Urban Agriculture, Food Security And Nutrition In Low Income Areas Of The City Of Nairobi, Kenya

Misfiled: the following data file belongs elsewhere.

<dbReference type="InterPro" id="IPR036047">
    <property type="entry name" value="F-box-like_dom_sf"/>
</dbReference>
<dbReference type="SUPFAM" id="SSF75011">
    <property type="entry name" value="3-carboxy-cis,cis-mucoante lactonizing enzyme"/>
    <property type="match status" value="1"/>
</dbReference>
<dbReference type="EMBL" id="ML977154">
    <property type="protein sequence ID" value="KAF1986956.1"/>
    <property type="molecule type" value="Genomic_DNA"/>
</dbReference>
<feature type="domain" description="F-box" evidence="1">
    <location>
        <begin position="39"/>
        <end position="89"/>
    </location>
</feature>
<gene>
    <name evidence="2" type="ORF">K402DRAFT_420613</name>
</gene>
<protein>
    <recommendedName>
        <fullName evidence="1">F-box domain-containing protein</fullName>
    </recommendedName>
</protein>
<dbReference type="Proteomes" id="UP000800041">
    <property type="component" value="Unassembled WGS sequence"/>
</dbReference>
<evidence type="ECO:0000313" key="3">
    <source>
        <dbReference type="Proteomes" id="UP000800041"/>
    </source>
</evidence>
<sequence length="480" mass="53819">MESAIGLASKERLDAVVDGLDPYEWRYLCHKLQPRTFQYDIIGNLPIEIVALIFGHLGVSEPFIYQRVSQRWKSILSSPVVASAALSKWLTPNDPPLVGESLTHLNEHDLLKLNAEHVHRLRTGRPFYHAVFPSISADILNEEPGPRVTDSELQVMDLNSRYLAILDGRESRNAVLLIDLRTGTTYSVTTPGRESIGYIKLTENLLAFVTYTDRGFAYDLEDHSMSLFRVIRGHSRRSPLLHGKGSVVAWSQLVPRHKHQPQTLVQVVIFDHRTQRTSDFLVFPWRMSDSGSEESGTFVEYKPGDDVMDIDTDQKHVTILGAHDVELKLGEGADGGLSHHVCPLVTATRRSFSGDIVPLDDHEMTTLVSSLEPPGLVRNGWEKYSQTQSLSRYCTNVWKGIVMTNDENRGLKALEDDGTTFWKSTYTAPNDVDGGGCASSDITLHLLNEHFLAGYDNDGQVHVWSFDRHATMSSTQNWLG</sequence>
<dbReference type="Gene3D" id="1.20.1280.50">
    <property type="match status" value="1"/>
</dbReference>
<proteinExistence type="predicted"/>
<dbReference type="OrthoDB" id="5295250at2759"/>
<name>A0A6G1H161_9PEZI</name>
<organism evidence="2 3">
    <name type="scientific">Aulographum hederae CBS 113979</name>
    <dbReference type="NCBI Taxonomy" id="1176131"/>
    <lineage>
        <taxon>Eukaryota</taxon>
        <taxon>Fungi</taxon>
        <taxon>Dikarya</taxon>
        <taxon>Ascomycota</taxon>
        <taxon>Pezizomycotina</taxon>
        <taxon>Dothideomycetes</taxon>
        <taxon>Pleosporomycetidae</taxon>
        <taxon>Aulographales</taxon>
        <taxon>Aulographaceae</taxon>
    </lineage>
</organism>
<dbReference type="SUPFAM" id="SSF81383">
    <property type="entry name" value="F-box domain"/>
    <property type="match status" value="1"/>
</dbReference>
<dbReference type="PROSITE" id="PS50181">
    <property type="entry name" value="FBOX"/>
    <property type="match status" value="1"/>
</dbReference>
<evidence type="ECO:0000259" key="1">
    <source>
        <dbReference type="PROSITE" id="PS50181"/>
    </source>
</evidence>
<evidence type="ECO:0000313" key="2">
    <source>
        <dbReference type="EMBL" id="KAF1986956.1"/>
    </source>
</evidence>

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This article considers the extent to which farming activities undertaken by low-income dwellers in Nairobi, Kenya, play a role in the food security and nutritional status of the households involved. It compares three low-income groups - two in Korogocho, viz. those who practise urban agriculture and those who do not, and one in the Kitui-Kanuku-Kinyago area, viz. households involved in the Undugu Society Urban Agriculture Project (USUAP). The questionnaire results indicate that those who farmed produced mainly for home consumption. The major problem urban farmers faced was theft. The food situation of the USUAP farming group was generally better than that of the two Korogocho groups. In all three groups, purchased food formed by far the most important food source. On average, all three groups had inadequate energy intake. However, the energy and protein intakes in the USUAP group were higher than in the other two groups. The USUAP group purchased more food, a fact related to their higher level of welfare as a result of benefits derived from income-generating activities and a shelter improvement project that came along with the urban agriculture project. Measures of nutritional health for young children showed a similar pattern in favor of the farming groups, albeit to a lesser extent. The long-term beneficial effect on nutritional status, however, was negligible.